DAMASCUS (Reuters) - Iranian President Mahmoud Ahmadinejad met Syrian President Bashar al-Assad on Thursday and pledged to strengthen the alliance between their countries, which are both under U.S.-led pressure.
Ahmadinejad also met Hezbollah’s leader Hassan Nasrallah in the Syrian capital. The backing Syria and Iran give to the Lebanese Shi’ite movement is the lynchpin of their alliance.
A joint communique issued after Ahmadinejad met Assad said the two leaders were “comfortable with the fine way ties between Syria and Iran were going and careful to continue cooperation in all fields”.
“The relation with Syria is progressing daily and in every field and along all lines,” Ahmadinejad told reporters.
Asked whether he expected another “hot summer” after last year’s war between Hezbollah and Israel, Ahmadinejad said: “Summers are always hot and we expect this summer’s temperatures to rise with victories by the peoples of the region.”
Assad said: “This visit takes on an added importance with the circumstances changing rapidly in the region. The Iranian-Syrian relation is a long-term one.”
The secular government in Damascus has been reinforcing links with the Islamic Republic as the two countries try to counter U.S.-led efforts to isolate them.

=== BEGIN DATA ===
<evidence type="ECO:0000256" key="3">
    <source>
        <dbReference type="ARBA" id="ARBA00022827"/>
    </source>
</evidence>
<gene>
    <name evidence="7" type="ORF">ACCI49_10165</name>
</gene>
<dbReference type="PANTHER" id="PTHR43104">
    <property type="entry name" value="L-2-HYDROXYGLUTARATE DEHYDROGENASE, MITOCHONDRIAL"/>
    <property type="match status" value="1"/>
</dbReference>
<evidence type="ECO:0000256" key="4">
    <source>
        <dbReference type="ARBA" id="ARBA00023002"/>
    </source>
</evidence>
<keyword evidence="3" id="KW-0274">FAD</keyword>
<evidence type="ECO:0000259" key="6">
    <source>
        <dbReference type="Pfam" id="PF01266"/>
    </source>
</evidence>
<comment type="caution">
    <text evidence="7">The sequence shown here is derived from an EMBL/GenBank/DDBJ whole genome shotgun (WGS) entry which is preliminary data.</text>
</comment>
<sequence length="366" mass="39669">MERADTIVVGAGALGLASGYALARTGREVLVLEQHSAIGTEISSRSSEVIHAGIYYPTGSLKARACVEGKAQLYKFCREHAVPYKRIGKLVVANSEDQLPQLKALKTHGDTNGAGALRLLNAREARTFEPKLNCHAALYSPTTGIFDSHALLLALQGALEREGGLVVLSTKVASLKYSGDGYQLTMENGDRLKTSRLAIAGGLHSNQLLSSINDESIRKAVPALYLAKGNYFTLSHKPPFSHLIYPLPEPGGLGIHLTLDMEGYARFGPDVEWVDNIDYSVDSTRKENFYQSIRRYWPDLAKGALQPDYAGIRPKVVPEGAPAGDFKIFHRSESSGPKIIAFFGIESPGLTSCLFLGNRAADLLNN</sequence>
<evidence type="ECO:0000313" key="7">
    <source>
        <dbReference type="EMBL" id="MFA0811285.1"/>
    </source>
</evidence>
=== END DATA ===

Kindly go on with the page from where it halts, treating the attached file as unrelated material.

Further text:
Both support Hezbollah as well as Hamas and have links to parties in Iraq, and both have been accused by the United States of sponsoring terrorism, charges Damascus and Tehran deny.
Ahmadinejad, championing Iran’s nuclear program despite U.N. sanctions, also met Hamas leader Khaled Meshaal and members of the Palestinian group’s politburo-in-exile in Syria during his one-day visit.
“Ahmadinejad promised to keep up the support for the Palestinian people, Hamas and the efforts to initiate a Palestinian dialogue after the latest events in Gaza,” senior Hamas official Izzat al-Rishq told Reuters.
Although Syria’s isolation by the West has eased in recent months, Damascus has shown no signs of curbing its ties with Tehran as Israel and its chief ally Washington demand.
The United States considers Hezbollah a terrorist group but Damascus and Tehran regard it as a resistance movement. Links between Lebanon’s large Shi’ite community and Iran go back centuries.
Syrian officials have privately described as “tactical” their alliance, which dates from 1979, when Syria, unlike the rest of the Arab world, was quick to establish ties with the clerical government in Iran after the Islamic Revolution and backed Iran during its 1980-88 war with Iraq.
Israel has demanded that Damascus cut ties with Iran, Hezbollah and Hamas before it will accept Syria’s calls for peace talks. Damascus rejects this, saying Israeli occupation of Arab lands is behind the region’s ills.